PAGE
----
(Bloomberg) — California Gov. Gavin Newsom has blasted Alabama for spending pandemic aid money building prisons, the latest round of his very public campaign criticizing GOP governors in other states.
In a video shared on Twitter, Newsom said Alabama — led by Republican Gov. Kay Ivey — chose to invest in “prisons and punishment” with federal aid, while California spent some of its money on education. Alabama officials approved using about $400 million of its pandemic aid to fund the construction of two men’s prisons that activists have criticized.
Newsom, considered a potential Democratic presidential nominee in 2024, is attacking Republican governors like Florida’s Ron DeSantis and Greg Abbott in Texas. Given that he is expected to win a second term as governor in November, Newsom has instead spent time raising his national profile.
Read more: California’s Newsom escalates GOP jabs to build national profile
Newsom’s tweet prompted Ivey to hit back on Twitter. “Governor, people are making their choice, leaving California in droves and calling ‘red states’ like Alabama home,” she said. “Down here we focus on public safety. And speaking of Covid relief, we’ve invested billions in our students.”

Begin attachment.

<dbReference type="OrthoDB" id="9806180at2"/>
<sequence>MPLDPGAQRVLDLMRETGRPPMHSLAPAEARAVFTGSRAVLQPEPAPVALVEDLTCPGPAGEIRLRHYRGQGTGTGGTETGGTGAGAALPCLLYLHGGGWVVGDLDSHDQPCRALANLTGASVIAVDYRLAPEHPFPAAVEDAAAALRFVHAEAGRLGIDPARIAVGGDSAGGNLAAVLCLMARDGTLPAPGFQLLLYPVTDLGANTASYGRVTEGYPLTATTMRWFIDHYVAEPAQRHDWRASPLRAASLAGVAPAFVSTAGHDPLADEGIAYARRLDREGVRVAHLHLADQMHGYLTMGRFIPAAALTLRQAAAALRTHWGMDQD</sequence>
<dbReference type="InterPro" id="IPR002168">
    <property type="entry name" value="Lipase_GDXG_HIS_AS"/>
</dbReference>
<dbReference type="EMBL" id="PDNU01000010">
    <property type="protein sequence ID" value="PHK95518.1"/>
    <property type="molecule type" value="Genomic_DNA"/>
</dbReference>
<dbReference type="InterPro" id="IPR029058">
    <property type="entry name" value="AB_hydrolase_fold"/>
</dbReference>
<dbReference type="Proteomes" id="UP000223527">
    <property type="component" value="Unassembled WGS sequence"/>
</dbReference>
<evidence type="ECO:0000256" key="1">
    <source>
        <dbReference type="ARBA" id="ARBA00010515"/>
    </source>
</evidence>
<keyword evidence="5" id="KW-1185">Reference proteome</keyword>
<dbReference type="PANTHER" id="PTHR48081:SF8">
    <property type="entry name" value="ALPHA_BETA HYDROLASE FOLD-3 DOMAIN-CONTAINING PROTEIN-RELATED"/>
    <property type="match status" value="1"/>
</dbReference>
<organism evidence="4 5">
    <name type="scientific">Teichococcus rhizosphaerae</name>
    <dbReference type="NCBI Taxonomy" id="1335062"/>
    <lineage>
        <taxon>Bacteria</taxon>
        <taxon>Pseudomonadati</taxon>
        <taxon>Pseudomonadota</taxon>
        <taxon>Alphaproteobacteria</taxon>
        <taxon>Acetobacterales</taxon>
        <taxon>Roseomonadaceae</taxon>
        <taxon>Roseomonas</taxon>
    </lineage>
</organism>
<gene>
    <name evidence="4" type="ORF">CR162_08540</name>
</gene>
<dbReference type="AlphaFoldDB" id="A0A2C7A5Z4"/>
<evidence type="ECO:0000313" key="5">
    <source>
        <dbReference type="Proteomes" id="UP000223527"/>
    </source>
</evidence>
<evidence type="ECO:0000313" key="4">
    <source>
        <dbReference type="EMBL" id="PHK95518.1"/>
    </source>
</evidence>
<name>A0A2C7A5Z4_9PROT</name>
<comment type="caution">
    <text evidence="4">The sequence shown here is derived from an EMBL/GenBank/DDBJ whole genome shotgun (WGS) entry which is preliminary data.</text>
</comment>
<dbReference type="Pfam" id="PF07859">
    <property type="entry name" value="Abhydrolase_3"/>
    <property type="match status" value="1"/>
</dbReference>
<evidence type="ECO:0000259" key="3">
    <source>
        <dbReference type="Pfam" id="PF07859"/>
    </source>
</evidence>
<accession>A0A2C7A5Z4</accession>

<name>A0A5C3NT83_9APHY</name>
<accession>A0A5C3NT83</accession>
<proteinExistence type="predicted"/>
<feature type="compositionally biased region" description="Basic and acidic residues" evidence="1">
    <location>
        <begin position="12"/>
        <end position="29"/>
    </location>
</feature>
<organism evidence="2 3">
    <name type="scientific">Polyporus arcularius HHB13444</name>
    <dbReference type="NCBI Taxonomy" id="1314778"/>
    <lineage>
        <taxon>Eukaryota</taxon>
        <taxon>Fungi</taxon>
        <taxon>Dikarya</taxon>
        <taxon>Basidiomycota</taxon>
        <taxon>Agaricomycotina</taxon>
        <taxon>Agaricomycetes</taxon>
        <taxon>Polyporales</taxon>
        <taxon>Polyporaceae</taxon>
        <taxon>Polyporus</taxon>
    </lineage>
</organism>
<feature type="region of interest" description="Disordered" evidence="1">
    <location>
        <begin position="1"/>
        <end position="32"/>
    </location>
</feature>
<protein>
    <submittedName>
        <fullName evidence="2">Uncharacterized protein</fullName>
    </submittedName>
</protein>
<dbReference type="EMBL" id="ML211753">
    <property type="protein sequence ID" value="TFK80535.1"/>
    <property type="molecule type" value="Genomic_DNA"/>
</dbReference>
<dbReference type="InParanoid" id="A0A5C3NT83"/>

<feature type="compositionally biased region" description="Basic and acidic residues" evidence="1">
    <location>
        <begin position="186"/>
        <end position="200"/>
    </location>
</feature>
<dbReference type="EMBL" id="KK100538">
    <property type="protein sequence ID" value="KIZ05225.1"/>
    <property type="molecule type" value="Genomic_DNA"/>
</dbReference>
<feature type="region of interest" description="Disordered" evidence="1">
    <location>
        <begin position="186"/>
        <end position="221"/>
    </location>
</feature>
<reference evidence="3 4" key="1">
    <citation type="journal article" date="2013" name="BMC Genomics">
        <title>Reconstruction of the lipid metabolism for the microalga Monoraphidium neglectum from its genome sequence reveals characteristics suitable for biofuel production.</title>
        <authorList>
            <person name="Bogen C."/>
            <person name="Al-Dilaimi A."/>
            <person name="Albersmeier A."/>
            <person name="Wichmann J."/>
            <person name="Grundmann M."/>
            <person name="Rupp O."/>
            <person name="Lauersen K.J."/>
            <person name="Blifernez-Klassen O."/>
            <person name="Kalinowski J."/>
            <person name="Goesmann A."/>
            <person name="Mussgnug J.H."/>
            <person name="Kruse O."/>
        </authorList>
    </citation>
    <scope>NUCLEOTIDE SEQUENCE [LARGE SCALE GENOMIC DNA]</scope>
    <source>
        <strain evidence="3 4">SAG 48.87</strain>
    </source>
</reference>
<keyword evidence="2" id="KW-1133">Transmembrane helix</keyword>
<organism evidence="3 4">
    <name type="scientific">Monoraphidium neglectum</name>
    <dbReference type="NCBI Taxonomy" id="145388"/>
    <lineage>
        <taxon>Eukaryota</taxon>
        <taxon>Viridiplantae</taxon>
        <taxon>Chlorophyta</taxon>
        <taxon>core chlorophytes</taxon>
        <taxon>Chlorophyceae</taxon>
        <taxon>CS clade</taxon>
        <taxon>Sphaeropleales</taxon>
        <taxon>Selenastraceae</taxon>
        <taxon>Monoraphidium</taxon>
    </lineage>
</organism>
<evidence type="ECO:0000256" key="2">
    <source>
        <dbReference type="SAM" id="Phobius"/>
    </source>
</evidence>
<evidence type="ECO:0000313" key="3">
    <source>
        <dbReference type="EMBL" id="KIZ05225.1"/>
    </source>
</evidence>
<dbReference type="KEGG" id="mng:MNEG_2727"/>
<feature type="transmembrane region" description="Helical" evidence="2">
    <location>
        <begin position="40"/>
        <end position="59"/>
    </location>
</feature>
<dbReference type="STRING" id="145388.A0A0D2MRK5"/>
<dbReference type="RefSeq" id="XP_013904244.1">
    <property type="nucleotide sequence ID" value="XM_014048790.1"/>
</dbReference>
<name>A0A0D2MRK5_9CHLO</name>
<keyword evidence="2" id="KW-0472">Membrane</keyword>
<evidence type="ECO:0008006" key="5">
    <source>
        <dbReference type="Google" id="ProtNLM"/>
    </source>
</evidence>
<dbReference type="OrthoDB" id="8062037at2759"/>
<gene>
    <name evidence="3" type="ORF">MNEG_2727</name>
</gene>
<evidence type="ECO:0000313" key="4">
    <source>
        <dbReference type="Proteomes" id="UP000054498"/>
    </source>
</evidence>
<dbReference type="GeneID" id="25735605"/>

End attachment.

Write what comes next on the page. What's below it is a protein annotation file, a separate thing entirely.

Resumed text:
Alabama is eligible for more than $2 billion of the $200 billion in tax breaks earmarked for states under the US White House bailout legislation, according to the Treasury Department. The $400 million allocated to prison projects is one of the state’s top spending priorities for these funds, according to data compiled by Bloomberg and the National Conference of State Legislatures.
Alabama also received federal assistance for education through various laws, including the Cares Act in 2020 and the American Rescue Plan in 2021.
“Governor Ivey, as clearly reflected in the tweet, is referring to all aid funds, including everything from the CARES Act and the Consolidated Appropriations Act, both passed under President Trump,” said Gina Maiola, Ivey’s communications director, in one E-mail. “So, as the governor said, Alabama has invested billions of dollars in students, teachers and parents.”
California used more than $1 billion of its $27 billion in state tax credit to create a new state savings account program for children, among other things.
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